Can You Hear Me Now?
Hearing difficulty (HD) and tinnitus in the presence of normal audiometric thresholds represent a clinical challenge. So-called, hidden hearing loss (HHL) has captured significant interest from clinicians and researchers in attempts to understand factors that contribute to this phenomenon. Etiologies ranging from cochlear synaptopathy to central auditory processing deficits have been suggested. Most audiologists have come across these patients with complaints of hearing problems (particularly in noise) but normal hearing. Though anecdotally common, it is unclear what the prevalence of HD and tinnitus are in persons with normal hearing.
Recently, Spankovich et al (2017) examined data from the National Health and Nutrition Examination Survey to answer the question. Over 2,000 participants were included in the sample that allows generalization to the U.S. non-institutionalized population. They found that the prevalence of HD and tinnitus among the “normal hearing” was dependent on how normal hearing was defined. The two primary definitions of “normal hearing" were a pure-tone average (PTA) of 500, 1000, 2000, and 4000 Hz >= 25 dBHL for each ear and frequency-specific thresholds at 500, 1000, 2000, 4000, 6000, and 8000 Hz <= 25dBHL for each ear.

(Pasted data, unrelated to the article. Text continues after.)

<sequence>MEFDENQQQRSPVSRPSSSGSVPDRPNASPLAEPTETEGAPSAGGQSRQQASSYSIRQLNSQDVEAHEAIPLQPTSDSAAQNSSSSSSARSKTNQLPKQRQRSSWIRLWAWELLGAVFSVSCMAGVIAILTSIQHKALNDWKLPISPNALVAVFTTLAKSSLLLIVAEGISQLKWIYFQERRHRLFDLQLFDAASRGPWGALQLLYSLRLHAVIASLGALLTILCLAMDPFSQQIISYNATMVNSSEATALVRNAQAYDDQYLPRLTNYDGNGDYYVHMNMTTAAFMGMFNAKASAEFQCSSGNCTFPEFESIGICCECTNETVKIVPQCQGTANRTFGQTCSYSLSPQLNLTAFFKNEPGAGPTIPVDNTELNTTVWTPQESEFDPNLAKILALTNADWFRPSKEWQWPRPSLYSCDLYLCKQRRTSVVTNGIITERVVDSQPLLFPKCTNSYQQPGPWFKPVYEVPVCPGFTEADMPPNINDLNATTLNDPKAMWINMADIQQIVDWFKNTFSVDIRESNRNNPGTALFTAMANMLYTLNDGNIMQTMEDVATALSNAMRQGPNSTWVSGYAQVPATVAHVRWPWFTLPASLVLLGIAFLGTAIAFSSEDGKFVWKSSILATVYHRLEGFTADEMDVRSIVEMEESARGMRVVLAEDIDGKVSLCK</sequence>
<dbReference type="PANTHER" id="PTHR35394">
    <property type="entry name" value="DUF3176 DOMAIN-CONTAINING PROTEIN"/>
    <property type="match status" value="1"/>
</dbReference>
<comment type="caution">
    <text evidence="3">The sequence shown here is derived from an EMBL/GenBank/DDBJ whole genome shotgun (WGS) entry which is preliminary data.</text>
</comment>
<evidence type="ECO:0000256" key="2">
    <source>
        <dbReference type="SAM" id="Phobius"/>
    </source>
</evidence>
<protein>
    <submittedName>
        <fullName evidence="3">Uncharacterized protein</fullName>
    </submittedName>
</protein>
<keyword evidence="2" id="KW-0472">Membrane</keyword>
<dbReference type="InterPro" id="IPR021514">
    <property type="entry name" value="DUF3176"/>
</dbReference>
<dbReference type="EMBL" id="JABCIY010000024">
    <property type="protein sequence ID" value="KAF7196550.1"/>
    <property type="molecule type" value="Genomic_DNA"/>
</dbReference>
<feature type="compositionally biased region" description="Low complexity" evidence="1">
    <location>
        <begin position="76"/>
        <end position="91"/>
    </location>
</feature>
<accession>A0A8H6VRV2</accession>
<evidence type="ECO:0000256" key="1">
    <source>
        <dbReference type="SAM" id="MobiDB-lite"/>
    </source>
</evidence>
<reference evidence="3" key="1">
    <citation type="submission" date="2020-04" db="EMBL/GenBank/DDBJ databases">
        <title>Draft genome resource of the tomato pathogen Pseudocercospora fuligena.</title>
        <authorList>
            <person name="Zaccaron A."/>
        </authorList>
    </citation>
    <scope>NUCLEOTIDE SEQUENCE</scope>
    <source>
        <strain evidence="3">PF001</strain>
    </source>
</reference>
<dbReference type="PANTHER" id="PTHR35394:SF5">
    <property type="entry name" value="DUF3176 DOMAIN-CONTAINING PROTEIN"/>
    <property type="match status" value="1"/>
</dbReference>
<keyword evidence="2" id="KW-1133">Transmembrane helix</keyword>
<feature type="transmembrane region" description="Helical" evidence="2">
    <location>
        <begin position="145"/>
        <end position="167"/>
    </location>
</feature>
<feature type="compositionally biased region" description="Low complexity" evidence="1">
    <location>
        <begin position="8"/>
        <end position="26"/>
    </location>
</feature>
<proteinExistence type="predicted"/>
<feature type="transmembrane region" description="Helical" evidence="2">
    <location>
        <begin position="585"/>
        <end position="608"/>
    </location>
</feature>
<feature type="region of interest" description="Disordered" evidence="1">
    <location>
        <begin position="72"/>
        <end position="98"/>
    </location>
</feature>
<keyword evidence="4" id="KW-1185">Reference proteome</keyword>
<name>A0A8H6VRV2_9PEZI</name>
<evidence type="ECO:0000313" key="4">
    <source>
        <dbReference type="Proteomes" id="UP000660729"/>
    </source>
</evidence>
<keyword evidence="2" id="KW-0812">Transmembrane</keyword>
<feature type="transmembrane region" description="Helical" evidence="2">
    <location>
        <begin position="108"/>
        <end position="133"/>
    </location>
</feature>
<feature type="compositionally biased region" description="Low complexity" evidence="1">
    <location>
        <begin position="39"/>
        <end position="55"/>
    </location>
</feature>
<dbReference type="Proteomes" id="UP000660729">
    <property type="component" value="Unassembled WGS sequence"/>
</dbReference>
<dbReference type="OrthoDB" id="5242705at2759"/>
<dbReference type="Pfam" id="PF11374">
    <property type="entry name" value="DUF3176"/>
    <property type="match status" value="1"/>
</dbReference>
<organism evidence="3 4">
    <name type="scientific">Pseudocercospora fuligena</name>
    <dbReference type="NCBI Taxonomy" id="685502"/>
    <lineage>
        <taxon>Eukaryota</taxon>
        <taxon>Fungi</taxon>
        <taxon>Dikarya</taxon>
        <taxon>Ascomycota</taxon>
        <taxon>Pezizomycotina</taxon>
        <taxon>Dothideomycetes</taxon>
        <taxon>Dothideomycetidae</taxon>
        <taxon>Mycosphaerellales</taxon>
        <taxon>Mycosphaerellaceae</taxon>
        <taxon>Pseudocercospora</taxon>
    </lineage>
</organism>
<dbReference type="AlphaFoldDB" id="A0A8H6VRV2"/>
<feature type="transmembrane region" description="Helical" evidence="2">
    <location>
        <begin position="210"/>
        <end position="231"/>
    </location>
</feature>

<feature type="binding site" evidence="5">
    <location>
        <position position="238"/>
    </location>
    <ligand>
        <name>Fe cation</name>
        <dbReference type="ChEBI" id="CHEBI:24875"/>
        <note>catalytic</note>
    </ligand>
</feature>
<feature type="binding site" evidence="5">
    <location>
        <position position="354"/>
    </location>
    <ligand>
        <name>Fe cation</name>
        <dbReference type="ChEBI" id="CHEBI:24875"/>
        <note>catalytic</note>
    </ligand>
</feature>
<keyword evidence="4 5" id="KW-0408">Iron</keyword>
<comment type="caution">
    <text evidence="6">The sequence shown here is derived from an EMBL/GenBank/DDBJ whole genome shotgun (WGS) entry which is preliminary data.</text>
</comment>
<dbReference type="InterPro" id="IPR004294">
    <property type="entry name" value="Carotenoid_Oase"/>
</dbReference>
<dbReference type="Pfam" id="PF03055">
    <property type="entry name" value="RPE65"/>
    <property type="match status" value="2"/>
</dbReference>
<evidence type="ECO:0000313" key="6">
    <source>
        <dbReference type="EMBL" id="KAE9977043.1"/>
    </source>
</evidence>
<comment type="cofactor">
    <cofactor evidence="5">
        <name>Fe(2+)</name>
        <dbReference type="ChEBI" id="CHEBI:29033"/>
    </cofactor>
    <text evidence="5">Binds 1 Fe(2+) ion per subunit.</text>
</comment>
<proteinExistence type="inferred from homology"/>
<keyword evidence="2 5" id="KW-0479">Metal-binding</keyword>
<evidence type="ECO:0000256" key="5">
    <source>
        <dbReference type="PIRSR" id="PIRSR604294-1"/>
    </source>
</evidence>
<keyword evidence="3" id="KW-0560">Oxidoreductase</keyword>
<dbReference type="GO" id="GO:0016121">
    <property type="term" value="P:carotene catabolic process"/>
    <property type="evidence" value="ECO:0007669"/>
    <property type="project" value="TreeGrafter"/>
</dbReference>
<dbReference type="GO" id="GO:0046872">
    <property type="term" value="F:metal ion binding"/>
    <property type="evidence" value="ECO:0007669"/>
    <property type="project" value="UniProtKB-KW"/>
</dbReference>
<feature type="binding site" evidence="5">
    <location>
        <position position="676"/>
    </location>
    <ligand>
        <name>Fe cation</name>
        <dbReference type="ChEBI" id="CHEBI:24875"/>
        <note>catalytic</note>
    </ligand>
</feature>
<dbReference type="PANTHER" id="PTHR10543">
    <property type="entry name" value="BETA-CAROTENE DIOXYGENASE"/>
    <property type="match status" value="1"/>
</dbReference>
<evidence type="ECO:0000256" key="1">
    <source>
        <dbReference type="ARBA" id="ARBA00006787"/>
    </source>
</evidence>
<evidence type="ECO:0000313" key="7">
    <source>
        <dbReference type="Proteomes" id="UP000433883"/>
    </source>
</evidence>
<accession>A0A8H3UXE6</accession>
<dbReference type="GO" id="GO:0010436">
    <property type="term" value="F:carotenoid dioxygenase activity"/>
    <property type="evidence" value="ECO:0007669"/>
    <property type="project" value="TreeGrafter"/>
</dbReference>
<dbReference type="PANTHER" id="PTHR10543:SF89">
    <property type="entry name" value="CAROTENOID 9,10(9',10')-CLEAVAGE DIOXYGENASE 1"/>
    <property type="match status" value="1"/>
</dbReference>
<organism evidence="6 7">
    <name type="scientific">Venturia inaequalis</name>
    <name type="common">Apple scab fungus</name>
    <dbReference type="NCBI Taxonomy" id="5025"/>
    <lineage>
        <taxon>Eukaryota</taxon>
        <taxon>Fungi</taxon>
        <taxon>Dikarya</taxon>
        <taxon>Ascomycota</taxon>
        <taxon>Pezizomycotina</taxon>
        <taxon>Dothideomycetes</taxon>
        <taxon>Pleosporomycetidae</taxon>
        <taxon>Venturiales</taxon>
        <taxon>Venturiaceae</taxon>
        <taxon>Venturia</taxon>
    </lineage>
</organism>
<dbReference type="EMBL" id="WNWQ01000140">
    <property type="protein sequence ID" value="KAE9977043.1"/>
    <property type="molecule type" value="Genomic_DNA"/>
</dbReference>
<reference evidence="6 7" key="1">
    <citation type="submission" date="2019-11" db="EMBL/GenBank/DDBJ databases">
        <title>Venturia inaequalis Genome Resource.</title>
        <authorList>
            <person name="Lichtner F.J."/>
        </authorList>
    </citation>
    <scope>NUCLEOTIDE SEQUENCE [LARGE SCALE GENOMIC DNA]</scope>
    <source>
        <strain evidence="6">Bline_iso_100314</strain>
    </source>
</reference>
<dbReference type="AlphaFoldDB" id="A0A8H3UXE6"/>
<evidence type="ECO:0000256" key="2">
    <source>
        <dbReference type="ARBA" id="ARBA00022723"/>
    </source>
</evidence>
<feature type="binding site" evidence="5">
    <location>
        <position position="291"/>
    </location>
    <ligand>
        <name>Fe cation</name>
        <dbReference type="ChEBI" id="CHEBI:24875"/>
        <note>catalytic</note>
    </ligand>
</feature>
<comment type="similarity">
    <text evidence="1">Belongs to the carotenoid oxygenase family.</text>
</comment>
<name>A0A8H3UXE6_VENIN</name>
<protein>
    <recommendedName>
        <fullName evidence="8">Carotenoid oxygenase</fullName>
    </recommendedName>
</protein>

Applying the more stringent definition of “normal hearing” (i.e., thresholds <= 25 dBHL at every frequency), the prevalence of HD was 10.4 percent, and persistent tinnitus was reported by 7.9 percent. As the definition of “normal hearing” was shifted to PTA, the prevalence of HD increased to 15 percent, and persistent tinnitus to 10.6 percent.
Factors related to HD and tinnitus included reported balance issues, noise exposure, vision deficits, arthritis, peripheral neural symptom complaints, and physical/mental/emotional issues. Age, sex, and race/ethnicity were not significant when using the more restrictive definition. The authors suggested that approximately 10 percent of HD may be explained by tinnitus percept, as there was significant overlap between those reporting HD and persistent tinnitus.
Spankovich C, Gonzalez VB, Su D, Bishop CE. (2017) Self-reported hearing difficulty, tinnitus, and normal audiometric thresholds, the NHANES, 1999-2002. Hearing Research December 7.